day life, which forces even the and dignified as it was, might son of the sternest Revolutionist not be merely the prelude to an to think less of freedom and appeal for money, which, if I more of bread, I could not read went to see Brontoski, it would these lines without some emo- be impossible to resist. True, tion. For the writer had not Volska Street was the Faubourg mistaken: I was the only St Germain of Cracow; but living descendant of Severin that meant only that the ranD

The surname was som, if exacted, would be one

in Poland; ; the heavier. However, the struggle Christian name was not com- between stinginess and curiosmon either; the details given ity, aided perhaps by some answered to the facts of my other feeling, ended to the adfather's life, so far as I knew vantage of the latter. Presently them. It was true that he had I was on my way to the address never mentioned Brontoski's given, recalling as I went the name to me; but then, he few reminiscences of my childsurely would never have told hood connected with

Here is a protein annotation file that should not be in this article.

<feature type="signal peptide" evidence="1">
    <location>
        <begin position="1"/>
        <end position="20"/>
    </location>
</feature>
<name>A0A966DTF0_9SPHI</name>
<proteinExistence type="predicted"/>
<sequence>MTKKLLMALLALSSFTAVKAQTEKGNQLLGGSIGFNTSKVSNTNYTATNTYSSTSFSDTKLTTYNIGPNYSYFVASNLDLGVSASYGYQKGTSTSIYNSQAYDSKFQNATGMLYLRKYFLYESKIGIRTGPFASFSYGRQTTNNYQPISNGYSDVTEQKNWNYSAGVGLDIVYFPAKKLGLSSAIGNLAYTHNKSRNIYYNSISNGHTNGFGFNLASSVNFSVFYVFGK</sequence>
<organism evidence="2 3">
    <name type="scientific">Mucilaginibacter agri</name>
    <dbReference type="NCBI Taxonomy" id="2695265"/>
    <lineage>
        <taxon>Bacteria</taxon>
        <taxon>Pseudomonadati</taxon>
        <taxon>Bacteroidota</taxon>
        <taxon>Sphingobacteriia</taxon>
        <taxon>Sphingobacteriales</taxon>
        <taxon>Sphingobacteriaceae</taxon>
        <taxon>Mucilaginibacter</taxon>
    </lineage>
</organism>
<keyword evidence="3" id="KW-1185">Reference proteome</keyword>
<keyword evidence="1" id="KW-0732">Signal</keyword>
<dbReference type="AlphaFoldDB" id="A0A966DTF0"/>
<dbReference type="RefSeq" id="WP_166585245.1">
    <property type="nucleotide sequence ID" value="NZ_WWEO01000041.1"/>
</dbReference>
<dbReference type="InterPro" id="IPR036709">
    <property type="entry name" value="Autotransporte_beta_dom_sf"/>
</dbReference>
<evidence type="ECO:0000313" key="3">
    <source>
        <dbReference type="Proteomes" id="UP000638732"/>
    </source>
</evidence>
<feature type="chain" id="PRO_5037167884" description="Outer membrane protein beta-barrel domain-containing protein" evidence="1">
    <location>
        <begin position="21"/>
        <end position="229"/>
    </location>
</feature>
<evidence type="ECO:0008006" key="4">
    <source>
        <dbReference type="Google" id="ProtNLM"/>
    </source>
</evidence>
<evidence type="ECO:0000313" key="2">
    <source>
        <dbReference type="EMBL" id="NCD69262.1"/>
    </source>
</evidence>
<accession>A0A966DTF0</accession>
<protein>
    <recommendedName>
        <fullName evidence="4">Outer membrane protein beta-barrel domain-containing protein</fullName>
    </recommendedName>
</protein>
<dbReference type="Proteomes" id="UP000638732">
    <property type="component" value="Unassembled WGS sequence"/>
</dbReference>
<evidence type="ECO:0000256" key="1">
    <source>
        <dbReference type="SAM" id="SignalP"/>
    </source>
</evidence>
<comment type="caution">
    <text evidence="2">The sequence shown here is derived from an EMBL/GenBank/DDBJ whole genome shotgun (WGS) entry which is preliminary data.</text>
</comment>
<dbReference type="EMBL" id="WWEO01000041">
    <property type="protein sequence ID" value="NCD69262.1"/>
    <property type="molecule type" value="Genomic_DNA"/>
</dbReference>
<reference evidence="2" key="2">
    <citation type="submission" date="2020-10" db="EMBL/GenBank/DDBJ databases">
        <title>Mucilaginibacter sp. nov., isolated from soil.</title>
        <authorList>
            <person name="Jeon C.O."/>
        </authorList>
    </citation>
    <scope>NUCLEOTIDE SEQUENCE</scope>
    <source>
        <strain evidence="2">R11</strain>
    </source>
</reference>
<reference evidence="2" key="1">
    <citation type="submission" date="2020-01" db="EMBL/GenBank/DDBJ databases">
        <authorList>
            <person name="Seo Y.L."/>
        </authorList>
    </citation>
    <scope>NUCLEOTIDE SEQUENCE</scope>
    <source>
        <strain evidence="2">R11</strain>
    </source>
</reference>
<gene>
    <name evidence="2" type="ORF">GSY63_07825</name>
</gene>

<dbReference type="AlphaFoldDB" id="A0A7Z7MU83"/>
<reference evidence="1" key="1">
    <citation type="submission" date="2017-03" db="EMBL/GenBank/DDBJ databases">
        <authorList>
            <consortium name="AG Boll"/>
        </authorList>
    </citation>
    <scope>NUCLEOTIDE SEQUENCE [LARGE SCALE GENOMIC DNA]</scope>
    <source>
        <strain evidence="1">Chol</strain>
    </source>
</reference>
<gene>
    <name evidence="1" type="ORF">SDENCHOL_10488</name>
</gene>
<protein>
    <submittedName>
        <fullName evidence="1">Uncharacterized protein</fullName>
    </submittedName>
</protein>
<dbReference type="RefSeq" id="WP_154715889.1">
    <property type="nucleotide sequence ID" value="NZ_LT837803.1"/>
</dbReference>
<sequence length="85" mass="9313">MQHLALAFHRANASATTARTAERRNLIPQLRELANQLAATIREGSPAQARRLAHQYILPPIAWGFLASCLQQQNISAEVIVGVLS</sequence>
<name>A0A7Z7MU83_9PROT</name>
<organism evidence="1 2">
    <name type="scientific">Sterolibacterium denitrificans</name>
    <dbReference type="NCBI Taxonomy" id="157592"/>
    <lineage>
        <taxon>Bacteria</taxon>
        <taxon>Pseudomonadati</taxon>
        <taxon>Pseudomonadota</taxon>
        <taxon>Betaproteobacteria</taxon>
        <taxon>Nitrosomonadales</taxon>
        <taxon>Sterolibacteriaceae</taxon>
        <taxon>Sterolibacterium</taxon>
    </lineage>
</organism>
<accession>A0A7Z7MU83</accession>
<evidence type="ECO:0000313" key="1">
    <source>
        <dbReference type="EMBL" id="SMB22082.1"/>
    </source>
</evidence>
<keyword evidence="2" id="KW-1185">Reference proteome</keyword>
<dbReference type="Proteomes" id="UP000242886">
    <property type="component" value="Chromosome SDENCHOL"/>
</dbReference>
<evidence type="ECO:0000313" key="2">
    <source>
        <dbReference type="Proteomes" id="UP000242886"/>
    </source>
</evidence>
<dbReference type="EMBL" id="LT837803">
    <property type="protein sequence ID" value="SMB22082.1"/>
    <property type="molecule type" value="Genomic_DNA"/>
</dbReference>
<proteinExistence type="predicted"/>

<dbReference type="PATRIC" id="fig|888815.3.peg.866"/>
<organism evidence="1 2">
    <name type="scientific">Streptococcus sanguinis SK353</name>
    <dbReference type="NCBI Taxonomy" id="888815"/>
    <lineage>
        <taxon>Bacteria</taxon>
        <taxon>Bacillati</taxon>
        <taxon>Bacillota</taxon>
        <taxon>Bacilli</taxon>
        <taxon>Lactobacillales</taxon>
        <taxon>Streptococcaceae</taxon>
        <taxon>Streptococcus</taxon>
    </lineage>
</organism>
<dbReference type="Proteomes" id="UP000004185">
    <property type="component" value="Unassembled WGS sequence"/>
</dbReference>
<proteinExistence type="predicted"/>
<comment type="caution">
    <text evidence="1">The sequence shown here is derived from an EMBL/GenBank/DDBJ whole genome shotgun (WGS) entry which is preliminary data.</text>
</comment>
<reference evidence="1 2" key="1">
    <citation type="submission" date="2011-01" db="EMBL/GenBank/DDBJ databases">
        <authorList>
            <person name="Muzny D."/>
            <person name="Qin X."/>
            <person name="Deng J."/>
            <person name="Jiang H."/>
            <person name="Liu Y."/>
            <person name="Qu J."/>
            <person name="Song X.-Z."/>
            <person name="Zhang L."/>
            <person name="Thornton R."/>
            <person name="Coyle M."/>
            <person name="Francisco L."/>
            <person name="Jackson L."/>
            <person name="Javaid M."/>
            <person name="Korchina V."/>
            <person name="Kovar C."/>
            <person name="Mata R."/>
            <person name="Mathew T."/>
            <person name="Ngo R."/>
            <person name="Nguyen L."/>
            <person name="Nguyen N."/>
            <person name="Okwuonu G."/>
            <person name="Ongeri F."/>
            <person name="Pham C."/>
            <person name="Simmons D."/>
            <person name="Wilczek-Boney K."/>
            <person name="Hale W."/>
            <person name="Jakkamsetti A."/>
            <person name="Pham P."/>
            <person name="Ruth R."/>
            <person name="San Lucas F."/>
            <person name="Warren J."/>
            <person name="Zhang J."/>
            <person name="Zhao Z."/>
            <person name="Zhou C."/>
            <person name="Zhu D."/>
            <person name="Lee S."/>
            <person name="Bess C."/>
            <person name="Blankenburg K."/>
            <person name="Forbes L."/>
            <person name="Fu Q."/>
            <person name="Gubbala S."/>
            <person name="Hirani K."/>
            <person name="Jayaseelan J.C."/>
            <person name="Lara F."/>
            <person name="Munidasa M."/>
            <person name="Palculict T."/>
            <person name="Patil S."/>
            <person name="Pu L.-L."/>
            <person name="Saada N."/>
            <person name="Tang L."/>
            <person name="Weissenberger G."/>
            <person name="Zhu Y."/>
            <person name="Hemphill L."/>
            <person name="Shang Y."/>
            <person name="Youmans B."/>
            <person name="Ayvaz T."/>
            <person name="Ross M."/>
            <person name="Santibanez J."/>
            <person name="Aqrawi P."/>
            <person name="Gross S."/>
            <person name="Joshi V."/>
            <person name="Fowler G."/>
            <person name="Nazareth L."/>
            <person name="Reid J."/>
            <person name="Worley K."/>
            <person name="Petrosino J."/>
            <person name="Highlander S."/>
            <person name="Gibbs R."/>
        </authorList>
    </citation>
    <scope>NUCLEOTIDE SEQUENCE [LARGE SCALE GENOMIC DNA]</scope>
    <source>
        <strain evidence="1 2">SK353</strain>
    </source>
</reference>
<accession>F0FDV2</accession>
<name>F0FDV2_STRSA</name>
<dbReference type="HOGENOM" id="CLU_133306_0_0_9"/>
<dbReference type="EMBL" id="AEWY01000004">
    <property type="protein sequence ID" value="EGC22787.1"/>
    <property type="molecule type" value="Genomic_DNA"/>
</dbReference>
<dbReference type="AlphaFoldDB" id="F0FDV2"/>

father, his life-story in such detail to a Revolutionist of the old stamp a child. It had been, I knew, and of grim humour; ready to his proudest boast that he was lead band of soythemen one of the band of students who against a battery any day; stormed the Warsaw Arsenal, partly anglicised in speech and and searched the Palace to seize manner, and yet in both strikthe Grand Duke Constantine ; ingly distinct from the inhabiand I could not doubt that my tants of the tiny country town father and the Severin D- on whose outskirts our cottage known to Brontoski were one stood. Focussed on the mental and the same.